Three firefighters were injured on Wednesday north of Valencia city, the day after a train driver took evasive action to avoid the flames. 10 passengers were hurt in the panic.
"Run, run, run, run!" The cry rang out across the hillside as a wall of flame fed by high winds swept down towards four Spanish firefighters.
Seconds after they fled for their lives, the fire engulfed the tinder-dry bracken.
The firefighters' brush with death happened on Wednesday afternoon in the eastern Valencia region. Three firefighters were injured by flames and several villages in the area were evacuated, local emergency services said on Twitter.
Emergency crews had been trying to prevent flames from reaching a village in the municipality of Bejís, north of Valencia city.
The government of Castellón province tweeted a video early on Wednesday of firefighters running for their lives as towering flames from the Bejís fire roared behind them.
The same fire threatened to overwhelm a train on Tuesday night, causing the driver to take evasive action to try to avoid the flames. Spanish state news agency Efe reported that ten passengers were injured.
Authorities said on Wednesday that several passengers were injured when they panicked and got off rather than wait, as the flames approached the tracks.
The driver stopped and managed to reverse the train, which had been bound for Zaragoza, and return safely to Valencia city station.
The wildfire is one of two still raging out of control in eastern Spain.
South of Valencia city, a fire around the Val d’Ebo area has burnt 11,500 hectares and forced more than 1,500 people to evacuate towns and villages since the weekend.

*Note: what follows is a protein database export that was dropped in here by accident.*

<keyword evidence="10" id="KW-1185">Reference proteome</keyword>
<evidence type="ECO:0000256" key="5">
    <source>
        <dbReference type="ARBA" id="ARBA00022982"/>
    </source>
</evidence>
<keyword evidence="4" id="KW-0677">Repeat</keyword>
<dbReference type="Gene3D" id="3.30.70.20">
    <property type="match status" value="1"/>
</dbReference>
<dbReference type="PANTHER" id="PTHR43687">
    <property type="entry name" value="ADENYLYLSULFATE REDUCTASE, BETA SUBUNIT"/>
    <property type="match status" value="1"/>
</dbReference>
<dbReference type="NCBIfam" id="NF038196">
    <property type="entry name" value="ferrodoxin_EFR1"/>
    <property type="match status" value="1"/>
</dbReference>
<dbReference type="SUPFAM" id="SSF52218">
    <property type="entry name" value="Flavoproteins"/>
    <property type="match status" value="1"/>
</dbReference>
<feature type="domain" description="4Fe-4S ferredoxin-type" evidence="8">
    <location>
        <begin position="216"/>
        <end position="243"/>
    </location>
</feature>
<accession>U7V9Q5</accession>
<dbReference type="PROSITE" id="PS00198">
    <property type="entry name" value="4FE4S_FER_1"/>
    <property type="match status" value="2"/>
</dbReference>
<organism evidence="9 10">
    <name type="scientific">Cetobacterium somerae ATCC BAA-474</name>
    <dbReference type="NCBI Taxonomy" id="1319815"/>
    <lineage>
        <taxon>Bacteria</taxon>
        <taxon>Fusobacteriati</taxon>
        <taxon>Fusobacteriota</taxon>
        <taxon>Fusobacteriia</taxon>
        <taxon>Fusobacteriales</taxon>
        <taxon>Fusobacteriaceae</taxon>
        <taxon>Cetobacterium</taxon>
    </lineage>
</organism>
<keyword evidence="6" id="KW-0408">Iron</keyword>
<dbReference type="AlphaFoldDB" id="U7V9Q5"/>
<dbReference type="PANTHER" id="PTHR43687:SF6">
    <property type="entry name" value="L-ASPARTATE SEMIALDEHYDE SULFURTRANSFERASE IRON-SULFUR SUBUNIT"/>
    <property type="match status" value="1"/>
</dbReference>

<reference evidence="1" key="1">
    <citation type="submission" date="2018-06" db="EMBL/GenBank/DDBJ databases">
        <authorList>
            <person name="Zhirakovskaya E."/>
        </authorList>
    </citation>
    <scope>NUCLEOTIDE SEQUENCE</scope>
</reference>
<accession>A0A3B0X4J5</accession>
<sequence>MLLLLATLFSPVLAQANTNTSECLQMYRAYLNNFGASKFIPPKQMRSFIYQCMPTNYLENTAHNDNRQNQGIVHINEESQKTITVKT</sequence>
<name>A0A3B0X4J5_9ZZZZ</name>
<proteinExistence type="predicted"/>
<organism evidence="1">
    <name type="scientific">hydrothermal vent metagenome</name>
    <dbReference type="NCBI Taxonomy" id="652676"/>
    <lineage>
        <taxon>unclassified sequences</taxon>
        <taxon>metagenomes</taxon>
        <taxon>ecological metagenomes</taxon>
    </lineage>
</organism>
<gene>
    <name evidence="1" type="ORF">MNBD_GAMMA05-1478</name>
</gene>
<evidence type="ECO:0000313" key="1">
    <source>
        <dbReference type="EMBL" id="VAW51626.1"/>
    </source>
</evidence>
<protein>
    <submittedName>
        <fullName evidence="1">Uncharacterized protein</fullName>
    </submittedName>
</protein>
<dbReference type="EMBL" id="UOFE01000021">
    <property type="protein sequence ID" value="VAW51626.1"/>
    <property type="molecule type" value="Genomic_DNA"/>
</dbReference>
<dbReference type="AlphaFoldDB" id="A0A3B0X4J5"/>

The region’s emergency services tweeted Wednesday afternoon that nearly 10,000 hectares have been burned in the Bejís fire and 1,500 people moved from their homes.
Valencia regional president Ximo Puig said earlier that the Bejís fire had a perimeter of some 50 kilometres and the Val d’Ebo blaze had a perimeter of 80 kilometres.
The European Forest Fire Information System says 275,000 hectares have burned in wildfires so far this year in Spain. That’s more than four times the country’s annual average of 67,000 hectares since 2006, when records began.
In neighbouring Portugal, authorities said they hoped to bring under control a wildfire that has burned for 12 days and burnt large swaths of pine forest in the Serra da Estrela Natural Park.
However, officials warned a new heat wave forecast for the area could complicate the task.
Smoke from the Portuguese fire reached Spain's capital Madrid, several hundred kilometres to the east, on Tuesday.